- has the non-slip worn off? This is common in older boards, and you'll need non-slip, for obvious reasons. If it has worn off you can re-grip the board, making it as grippy as the day it was made. Check between where you would put front and back feet, as this is the most common place to go slippery, the bottom of sail rubs on here, as well as your feet.
in footstrap plugs are a complete pain. Equally, if the holes have been stripped – so you can’t turn the screws - you will need to fix them before sailing. This isn't a major issue, but not ideal, and again worth noticing to adjust the price appropriately with the seller.
aren't an issue at all, just buy a new set! This won't set you back much £££ but will update the board and have it looking so good people won't even know it's second hand.
it could be a blessing in disguise. This problem is easily fixed, as you can just bond them back on, plus it means you can check underneath the pads for real damage to the board too.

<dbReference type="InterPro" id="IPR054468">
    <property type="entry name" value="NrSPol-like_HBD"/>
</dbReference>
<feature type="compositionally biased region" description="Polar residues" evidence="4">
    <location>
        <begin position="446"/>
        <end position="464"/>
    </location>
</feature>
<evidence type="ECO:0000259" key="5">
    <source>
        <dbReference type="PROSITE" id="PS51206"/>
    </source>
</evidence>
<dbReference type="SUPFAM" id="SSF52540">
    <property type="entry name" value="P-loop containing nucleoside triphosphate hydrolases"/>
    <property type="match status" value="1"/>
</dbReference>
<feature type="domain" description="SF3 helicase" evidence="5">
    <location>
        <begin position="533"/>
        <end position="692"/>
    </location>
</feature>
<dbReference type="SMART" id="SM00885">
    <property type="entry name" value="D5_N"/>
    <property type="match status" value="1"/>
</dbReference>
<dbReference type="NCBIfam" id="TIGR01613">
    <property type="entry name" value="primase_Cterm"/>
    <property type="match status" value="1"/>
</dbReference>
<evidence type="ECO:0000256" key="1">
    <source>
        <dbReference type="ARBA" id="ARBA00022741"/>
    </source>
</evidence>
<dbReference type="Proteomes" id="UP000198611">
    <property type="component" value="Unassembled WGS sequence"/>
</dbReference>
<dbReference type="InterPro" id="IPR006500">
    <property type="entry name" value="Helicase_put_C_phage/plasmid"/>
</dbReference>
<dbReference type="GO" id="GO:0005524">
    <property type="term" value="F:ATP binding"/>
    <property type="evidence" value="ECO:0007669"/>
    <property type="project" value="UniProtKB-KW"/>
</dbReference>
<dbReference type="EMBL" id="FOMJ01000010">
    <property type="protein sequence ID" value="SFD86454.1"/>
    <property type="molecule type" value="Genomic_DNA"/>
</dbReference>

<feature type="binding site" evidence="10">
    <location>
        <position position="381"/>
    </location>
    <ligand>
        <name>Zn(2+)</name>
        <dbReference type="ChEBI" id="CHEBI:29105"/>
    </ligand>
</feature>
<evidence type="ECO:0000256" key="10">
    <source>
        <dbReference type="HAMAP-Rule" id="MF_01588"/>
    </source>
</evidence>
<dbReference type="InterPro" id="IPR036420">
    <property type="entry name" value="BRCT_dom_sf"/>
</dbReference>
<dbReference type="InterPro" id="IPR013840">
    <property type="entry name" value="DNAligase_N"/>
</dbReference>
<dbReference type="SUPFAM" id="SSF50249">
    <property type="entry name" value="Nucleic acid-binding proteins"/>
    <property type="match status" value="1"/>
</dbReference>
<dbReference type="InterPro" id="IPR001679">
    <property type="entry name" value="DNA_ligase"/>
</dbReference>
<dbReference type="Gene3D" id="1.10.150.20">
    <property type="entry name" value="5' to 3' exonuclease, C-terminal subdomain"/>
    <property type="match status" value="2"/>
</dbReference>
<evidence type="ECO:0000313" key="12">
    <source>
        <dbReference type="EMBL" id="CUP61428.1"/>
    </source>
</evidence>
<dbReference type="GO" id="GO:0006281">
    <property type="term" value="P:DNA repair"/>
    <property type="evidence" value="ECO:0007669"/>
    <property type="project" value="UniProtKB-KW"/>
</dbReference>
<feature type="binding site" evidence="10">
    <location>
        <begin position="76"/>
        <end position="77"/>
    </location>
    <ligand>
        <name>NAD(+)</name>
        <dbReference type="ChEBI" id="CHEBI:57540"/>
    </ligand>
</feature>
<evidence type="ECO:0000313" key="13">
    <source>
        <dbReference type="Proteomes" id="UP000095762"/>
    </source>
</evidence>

Also, check the condition of the fin, does it even come with one? A fin can be changed but a decent one isn't cheap. If the fin is damaged you can repair it - if it’s G10 (glass) it’s easy to sand and repair, however carbon is harder to repair as it's more likely to splinter.
Sails - What To Look For And Avoid
– When mono-film has gone, it's gone. And there's no bringing it back. If the sail looks milky, feels and sounds like a crisp packet and is brittle, not pliable, then it's life is pretty much over. Avoid at all costs.